Bennett Lane's Winemaker:
A Modern Traditionalist
May 26, 2009
Rob Hunter is a winemaker who walks a narrow line. He considers himself an “active” winemaker rather than an “interventionist”. Although, when he tells you his methods of making wine - and he does at times use every tool in his arsenal, and tells you so, unabashedly – one comes away thinking he could be the former rather than the latter.
Where is the terroir in that; and how high is the alcohol going to be when I taste the wines?
As if that weren’t enough, Hunter explains that sometimes he adds water to his wine. And sometimes he micro-oxygenates (MOX) his wine, and sometimes he de-alcoholizes the wine, and sometimes he adds acid to the wine. Truth be told, it is a rare winemaker who doesn’t at some juncture use any and all of these techniques.
The difference is Rob Hunter isn’t concerned about telling anyone about what he does. “In many ways I try to be traditional as possible,” he tells me. But “I am one to use every tool possible. …They are available to me, not that I use them (so much). It’s wonderful to have all this technology. The thing is, it keeps going back to the point that I know you can overdo it.
“I’m an active winemaker, rather than a passive winemaker. I’m very involved with the wines that I make … (but) I try not to be an interventionist.”
A Fine Balance: Using Technology For Better WinesThe bottom line is that, after tasting the wines Hunter makes for Bennett Lane, I decide to write about them because I cannot deny it: They are damned fine wines. They are balanced, they are delicious, and they’re a testament to the craft of excellent winemaking.
After I posit the theory that blending from disparate vineyards can mitigate the terroir of each of the components, Hunter agrees – to a point.
“Blending does, in a sense, hide or downplay the unique characteristics of each of the appellations,” he says of the valley floor grapes he uses from some of the best the Napa Valley has to offer from Calistoga, St. Helena, Rutherford, Oakville, and Yountville. They go into his red blends of Bennett Lane’s Maximus, which it calls “Feasting Wines”, and its Cabernets.
“However, when you are making a wine that represents the winery, rather than a specific appellation blend, and when a winery’s wine is Napa Valley, you’re almost tasked to use wines from (the various sub-appellations). Inherently, you know you’re going to lose the chalkiness from Oakville, and lose the dustiness from Rutherford, and you lose the core of fruit from St. Helena,” he continues. “But you’ll necessarily need that bright fruit that you get from Calistoga and rely on those different characteristics you need to make the blends.
“So, when making a Napa Valley wine, I seek out certain (fruit) from different areas. I have to seek specific (sub-)appellations in order to make what I deem to be a true Napa Valley blend. And in my opinion, that’s what Napa Valley is all about.”
What it’s also about, and what he learned by working with Nils Venge (Saddleback Cellars) in the 1980s (together, they made the 1985 Groth Cab that garnered a 100-point score from critic Robert Parker) is to leave the grapes on the vine until they reach “varietal” maturity.
Hunter explains that he throws away his refractometer (an instrument that measures sugar levels in grapes) and tastes, and tastes, and tastes. At first he says the grapes taste, well, grapey. But when they’re ready, in his mind, they taste like a Cabernet is supposed to taste, or a Petit Verdot is supposed to taste. It also means that the sugar levels climb to the stratosphere.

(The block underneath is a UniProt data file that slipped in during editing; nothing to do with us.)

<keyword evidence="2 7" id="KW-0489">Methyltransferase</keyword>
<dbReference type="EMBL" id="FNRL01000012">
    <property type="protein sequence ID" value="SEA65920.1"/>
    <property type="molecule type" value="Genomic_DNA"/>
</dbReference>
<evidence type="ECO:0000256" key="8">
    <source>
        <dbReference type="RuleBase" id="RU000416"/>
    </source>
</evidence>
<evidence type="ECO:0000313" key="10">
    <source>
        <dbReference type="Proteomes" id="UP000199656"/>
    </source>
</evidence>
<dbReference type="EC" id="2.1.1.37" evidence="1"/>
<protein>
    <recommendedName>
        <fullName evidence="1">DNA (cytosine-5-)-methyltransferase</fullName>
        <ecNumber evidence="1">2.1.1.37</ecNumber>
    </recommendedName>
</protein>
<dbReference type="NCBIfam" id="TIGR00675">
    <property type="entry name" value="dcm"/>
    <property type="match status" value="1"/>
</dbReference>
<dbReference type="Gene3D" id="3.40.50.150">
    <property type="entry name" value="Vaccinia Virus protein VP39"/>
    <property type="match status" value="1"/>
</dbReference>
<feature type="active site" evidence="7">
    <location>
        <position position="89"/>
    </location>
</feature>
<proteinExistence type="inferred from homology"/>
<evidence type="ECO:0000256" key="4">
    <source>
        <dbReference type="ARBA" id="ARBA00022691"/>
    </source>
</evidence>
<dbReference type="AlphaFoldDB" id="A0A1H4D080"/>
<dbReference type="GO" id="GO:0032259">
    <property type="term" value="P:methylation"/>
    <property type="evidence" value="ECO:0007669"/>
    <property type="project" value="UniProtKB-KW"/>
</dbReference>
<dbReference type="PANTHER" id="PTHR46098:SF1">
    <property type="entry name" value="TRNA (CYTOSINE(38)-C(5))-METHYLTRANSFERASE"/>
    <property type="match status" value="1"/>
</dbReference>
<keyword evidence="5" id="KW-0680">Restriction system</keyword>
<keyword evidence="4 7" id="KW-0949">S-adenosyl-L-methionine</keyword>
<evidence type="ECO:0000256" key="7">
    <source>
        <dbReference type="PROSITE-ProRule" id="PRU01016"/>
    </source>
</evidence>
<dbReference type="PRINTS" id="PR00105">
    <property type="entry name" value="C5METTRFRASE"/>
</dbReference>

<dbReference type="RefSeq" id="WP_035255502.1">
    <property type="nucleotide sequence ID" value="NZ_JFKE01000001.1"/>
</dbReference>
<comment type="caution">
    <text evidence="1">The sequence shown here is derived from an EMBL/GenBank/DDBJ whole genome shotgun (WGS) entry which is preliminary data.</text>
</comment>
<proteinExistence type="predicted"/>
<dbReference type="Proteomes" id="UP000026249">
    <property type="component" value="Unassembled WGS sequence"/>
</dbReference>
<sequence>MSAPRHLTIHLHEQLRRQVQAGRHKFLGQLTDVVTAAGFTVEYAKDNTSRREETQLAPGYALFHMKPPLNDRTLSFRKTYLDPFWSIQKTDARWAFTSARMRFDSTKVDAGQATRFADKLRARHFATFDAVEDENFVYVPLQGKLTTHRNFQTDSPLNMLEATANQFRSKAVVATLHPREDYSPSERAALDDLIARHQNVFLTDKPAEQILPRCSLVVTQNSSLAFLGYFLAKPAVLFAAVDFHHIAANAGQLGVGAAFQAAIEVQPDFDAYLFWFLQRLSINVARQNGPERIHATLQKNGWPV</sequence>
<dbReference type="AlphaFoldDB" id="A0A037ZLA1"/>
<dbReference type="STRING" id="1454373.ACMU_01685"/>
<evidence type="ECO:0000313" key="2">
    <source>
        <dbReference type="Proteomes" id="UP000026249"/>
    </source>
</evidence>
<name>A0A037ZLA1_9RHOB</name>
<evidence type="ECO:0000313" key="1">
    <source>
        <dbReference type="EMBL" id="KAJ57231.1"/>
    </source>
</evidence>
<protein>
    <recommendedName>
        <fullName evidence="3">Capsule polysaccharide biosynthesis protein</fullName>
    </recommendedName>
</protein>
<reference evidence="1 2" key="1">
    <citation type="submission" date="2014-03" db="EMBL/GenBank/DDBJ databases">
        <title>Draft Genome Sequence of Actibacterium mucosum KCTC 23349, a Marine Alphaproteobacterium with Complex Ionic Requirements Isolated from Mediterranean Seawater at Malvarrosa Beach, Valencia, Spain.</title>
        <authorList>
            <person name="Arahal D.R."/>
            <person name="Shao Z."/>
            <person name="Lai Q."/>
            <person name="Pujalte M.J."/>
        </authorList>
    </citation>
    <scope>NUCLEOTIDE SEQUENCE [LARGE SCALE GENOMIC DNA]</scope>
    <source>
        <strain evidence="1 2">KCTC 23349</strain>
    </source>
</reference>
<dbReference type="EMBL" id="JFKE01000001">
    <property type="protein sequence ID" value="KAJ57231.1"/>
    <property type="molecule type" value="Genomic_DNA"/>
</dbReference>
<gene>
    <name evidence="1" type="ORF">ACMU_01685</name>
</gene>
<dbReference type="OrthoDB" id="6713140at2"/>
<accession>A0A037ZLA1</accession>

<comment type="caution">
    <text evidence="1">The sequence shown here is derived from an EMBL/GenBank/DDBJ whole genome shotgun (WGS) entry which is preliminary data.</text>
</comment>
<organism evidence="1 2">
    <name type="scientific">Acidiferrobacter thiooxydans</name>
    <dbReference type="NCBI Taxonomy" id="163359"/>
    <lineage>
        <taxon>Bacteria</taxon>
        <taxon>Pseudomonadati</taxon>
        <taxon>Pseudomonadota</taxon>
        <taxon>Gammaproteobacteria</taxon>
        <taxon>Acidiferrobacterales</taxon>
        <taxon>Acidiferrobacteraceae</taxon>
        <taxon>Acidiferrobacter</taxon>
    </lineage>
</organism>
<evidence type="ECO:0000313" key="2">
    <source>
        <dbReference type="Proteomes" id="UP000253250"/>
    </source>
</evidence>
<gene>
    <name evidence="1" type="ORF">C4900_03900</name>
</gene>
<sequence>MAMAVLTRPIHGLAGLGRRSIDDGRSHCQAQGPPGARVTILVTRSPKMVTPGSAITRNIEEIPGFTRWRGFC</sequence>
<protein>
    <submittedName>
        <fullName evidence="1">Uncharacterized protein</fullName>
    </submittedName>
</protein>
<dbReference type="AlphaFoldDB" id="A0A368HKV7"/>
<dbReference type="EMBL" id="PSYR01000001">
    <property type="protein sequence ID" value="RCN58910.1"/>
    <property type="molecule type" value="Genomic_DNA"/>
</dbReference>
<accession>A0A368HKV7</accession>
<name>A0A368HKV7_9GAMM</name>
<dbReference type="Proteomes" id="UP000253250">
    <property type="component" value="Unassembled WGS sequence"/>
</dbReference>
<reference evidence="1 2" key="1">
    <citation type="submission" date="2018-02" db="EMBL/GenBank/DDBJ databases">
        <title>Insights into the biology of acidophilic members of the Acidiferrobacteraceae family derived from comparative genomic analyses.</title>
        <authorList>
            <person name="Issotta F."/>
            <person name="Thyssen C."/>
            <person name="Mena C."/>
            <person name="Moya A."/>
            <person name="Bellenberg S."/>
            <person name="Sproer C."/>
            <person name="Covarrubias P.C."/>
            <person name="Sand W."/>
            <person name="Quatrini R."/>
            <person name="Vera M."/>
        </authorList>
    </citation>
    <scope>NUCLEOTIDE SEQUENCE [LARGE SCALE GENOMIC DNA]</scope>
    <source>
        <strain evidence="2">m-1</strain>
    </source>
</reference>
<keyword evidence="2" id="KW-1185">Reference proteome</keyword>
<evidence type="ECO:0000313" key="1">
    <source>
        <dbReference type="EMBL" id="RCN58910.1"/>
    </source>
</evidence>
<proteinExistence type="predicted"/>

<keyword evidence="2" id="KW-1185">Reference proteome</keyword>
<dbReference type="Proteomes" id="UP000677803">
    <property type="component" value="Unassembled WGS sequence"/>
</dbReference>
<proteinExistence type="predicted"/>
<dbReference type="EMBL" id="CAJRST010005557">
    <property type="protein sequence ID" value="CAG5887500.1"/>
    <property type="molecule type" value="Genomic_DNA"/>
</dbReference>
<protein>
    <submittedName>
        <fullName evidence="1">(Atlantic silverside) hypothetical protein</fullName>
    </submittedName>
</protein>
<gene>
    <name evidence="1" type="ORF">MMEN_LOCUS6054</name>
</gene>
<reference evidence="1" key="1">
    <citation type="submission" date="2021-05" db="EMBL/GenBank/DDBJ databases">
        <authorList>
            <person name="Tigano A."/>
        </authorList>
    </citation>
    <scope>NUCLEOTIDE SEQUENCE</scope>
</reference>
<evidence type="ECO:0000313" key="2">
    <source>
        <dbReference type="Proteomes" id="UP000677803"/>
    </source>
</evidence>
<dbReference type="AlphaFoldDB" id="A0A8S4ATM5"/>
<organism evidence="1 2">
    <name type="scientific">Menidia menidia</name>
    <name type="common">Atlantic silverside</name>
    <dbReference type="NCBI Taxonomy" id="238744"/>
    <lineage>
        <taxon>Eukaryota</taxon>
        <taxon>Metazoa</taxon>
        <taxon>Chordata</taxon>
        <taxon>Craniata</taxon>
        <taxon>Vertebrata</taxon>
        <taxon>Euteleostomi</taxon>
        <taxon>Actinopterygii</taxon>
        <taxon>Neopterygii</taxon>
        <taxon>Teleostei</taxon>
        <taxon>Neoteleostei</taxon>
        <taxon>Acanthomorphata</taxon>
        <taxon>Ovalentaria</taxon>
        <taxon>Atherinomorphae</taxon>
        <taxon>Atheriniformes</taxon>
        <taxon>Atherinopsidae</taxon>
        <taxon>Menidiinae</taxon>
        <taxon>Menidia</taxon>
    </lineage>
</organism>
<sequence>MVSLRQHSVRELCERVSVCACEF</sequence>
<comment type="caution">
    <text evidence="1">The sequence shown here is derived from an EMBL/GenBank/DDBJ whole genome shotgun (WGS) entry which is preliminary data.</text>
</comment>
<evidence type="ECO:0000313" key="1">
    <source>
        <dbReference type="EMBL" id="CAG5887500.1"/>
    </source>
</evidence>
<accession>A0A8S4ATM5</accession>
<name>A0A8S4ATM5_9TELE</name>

It’s then that Hunter sometimes has to use water to revive the dehydrated grapes, or he has to MOX the wine, or remove some of the alcohol by sending some off to a fix-it shop. It’s nothing that almost all California winemakers do. It’s just that Hunter is not loath to admit it because he knows he makes some pretty damned good wine.
“I’m not an advocate of using acid. Sometimes that’s being an interventionist,” he explains. “I can’t remember the last time I de-alced a wine. I would only use it when necessary. It’s not something I freely use. It’s a last-gasp thing. When you pick fruit at very high sugar in order to reach acceptable flavors, you have to consider potentially using water to allow the yeast to finish its fermentation. I only use water to prevent stuck fermentation (which is legal). I wouldn’t use it at other times.”
You’ve Heard Of “Activist Judges” - Say Hello To An “Active” WinemakerSo, when I ask him what is the difference between an “active” winemaker – which is how he characterizes himself – and one who is an “interventionist” – which he insists he’s not – his answer is well thought out, although I catch him a bit by surprise.
“An interventionist would be somebody that almost takes the art out of winemaking,” he answers after a long pause. “There’s a great deal of art and a great deal of passion (to winemaking). There’s a great deal of artistic expression in the wines that I make. (If you’re an interventionist), you lose being called a winemaker.”
Though he cops to the notion that he straddles the demarcation “I am walking a fine line, but to get the flavors I’m looking for, I need to pick at a high degree of sugar. I’m trying to pick at the peak of varietal flavor. In California, in order to get that true varietal ripeness, we have to pick at higher sugars. In order to do that, I have to add water.
“If you’re going to call that manipulative or interventionist, then, yes, you have me over the proverbial barrel.”
But he concludes, “I don’t like to think of myself as an interventionist. (I employ) judicious and cautious use of technology; and I have a healthy respect for tradition and a true sense of honor.”
Photos courtesy Bennett Lane